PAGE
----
How the Hen House Turns: Bobbi the Baby Goose and Hawks
Column by Carolyn A. (Cary) Neeper, Ph. D.
It’s been five years now. Lucy the goose decided to sit on eggs, again, in the wrong place ─ the Khaki Campbells’ nest box. I hated to move the ducks. They were new to the Hen House, and Ms. Khaki was laying gorgeous green eggs for the allergic kid down the block. Fortunately, they didn’t object to sleeping in the Hen House for four weeks.
End of that story─ Lucy wouldn’t move. She sat in the nest box for four solid weeks. All I could manage was to get her up for no more than two minutes to eliminate, grab a few bites and a quick drink. I shooed her out with lengthy explanations that she had to preserve her health, that I would give her a real baby goose this time (not baby ducks that grew up to be irritating male runners as I had before. That time I couldn’t move her nest out of the Hen House food closet.
On the 28th day, late in the evening when Lucy would probably be asleep, I removed from under her soft down under-feathers the eggs she had laid, the four I had left for her to sit on. DeeDee and Scooter would enjoy them for breakfast the next morning. (No, they were not fertile. I know better than to try and add a gander to the Hen House.)
As I slipped the eggs out I slipped the baby goose under her feathers. The feed store had baby Chinese geese, and I had purchased one and cuddled it the previous day, hoping it would bond to my human odeur and gentle cooing. When Lucy felt the little yellow fur ball wiggle, she stirred and smiled. Quickly I shut the access door to the nest box.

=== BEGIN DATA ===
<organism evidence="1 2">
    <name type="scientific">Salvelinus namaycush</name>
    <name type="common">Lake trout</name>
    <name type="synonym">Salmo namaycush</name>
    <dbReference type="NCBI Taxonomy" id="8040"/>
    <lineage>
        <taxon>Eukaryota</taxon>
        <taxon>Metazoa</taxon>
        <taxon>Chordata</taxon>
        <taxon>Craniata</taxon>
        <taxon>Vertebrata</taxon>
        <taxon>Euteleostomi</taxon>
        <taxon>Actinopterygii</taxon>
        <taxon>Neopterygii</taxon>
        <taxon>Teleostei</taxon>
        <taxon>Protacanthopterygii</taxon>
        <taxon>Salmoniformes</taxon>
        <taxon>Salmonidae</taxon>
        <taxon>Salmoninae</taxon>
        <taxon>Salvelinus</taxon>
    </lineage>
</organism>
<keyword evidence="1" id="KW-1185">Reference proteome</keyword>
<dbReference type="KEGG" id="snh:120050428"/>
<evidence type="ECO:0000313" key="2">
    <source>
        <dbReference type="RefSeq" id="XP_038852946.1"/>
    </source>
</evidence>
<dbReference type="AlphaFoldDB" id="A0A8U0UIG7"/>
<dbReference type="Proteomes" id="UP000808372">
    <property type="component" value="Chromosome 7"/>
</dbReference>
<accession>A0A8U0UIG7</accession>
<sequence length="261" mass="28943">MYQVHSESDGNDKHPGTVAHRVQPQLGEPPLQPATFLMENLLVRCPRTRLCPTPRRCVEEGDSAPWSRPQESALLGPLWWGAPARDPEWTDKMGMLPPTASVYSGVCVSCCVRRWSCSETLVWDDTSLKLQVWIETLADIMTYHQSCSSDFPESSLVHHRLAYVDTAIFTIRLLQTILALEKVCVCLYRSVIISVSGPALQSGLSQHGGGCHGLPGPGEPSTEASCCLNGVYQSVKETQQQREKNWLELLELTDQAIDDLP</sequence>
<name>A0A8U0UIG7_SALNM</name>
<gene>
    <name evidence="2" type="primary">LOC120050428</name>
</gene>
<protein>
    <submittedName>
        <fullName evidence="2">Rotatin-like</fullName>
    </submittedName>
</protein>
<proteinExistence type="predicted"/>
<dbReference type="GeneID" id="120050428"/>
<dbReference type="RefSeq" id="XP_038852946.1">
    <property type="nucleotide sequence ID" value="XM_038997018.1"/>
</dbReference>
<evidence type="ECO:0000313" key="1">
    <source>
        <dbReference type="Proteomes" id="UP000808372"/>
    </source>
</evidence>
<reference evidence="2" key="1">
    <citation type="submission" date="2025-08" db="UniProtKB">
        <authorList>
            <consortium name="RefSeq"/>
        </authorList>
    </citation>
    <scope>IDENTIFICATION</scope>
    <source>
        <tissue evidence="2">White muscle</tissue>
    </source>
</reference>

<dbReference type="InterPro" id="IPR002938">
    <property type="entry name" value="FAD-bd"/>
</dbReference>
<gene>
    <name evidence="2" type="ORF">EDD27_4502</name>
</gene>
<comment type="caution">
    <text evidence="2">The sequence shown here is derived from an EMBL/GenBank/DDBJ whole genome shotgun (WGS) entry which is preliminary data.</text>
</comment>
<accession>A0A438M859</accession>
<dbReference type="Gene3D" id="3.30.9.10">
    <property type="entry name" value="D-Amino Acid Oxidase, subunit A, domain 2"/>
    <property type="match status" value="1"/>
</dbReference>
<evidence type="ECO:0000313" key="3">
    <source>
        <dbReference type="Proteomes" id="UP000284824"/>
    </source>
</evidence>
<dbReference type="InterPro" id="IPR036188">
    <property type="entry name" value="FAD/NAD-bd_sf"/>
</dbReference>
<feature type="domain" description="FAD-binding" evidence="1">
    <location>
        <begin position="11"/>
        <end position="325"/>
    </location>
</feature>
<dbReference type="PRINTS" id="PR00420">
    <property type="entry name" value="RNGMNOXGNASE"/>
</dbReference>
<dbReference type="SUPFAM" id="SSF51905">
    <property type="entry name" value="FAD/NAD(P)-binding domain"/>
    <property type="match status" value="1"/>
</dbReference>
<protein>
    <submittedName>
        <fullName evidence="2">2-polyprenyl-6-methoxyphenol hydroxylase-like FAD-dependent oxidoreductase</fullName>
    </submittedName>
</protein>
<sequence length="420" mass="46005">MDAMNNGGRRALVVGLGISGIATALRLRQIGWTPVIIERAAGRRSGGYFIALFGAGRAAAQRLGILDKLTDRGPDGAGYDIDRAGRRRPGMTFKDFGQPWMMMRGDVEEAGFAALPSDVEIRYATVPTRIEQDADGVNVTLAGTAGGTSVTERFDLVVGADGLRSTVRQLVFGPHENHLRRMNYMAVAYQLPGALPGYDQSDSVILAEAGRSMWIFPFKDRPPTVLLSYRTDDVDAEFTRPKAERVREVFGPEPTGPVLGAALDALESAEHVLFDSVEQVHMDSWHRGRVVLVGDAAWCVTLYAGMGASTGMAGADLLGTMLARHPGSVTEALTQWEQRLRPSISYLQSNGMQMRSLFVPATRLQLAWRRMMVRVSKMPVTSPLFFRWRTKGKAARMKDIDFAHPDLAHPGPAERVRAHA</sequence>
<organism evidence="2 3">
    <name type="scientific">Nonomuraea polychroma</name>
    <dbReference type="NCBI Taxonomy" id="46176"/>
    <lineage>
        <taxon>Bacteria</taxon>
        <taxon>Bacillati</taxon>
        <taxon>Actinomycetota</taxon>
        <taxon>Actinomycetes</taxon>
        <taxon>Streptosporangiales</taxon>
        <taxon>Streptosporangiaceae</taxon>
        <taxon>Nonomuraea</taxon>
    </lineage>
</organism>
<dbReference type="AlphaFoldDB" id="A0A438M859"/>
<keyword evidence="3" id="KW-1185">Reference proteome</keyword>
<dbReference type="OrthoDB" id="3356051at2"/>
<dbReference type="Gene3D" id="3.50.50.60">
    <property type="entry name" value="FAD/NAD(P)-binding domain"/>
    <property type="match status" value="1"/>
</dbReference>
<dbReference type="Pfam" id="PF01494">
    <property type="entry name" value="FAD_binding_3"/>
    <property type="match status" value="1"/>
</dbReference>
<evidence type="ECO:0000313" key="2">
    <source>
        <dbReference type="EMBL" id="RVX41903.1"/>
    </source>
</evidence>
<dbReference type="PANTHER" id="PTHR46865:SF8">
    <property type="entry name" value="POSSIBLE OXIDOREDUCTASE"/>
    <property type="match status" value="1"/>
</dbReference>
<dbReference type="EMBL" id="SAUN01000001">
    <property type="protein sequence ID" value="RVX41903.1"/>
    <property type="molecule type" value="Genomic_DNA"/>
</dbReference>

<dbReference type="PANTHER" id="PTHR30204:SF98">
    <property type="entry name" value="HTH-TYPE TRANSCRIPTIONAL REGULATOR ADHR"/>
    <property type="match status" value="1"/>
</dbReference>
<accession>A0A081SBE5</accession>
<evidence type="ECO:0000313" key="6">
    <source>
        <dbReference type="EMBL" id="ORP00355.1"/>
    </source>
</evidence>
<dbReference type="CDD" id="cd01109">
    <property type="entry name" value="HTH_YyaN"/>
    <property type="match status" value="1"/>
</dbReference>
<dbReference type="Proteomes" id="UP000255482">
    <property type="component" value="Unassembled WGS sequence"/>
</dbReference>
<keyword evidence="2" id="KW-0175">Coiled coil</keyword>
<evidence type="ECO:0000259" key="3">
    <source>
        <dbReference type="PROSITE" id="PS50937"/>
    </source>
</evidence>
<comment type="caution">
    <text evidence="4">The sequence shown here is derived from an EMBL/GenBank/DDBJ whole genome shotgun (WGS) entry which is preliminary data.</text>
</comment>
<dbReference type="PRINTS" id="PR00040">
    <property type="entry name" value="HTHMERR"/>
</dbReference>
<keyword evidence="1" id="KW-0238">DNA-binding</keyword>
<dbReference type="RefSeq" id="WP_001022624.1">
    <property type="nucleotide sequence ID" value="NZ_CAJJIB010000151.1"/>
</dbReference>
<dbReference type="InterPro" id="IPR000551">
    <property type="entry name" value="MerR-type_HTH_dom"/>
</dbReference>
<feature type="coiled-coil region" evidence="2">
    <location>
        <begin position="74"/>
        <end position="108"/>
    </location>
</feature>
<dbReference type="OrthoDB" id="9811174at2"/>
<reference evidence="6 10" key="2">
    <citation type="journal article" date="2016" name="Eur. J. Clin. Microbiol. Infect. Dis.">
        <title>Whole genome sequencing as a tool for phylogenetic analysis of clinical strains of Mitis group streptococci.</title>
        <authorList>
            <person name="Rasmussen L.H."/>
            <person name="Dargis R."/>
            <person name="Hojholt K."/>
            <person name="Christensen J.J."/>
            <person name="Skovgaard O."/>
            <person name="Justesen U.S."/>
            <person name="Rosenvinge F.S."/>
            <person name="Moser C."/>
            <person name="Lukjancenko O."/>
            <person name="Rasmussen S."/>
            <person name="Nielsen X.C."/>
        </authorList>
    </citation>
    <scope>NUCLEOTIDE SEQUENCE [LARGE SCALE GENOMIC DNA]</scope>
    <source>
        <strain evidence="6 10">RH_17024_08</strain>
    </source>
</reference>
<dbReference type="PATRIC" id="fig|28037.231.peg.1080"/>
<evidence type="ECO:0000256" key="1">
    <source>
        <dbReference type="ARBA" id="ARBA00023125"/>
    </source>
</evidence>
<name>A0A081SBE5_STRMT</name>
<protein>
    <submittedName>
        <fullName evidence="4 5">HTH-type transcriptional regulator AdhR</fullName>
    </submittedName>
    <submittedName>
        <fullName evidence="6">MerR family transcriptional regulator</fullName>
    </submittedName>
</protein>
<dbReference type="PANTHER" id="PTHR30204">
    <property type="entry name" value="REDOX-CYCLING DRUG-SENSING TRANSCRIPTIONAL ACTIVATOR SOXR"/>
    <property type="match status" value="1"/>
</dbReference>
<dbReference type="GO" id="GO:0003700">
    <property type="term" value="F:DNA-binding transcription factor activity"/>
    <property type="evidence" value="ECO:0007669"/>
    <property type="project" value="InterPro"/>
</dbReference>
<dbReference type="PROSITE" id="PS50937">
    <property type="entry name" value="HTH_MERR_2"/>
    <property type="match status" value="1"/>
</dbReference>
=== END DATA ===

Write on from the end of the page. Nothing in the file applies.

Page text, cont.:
Lucy and Bobbi. Photo by Cary Neeper
The next morning I could hardly wait to see if Lucy had accepted her fuzzy adoptee. The picture you see with this story tells the tale ─ instant bonding. So what about the frightening mention of hawks in the title of this blog?
To make a long story short, I killed two birds with one stone, if you’ll pardon the expression, and for six weeks, until Bobbi grew larger than the local chicken hawks, I accompanied Lucy and her baby around the yard on their outings into that larger world outside the pen.
While protecting the youngster from the hawks, I also bonded with her, while she managed to convince me that she was a he. Later I learned something about dominance behavior between females. Maybe that’s why she still honks at me when I’m in the pen. I wouldn’t let her sit on me.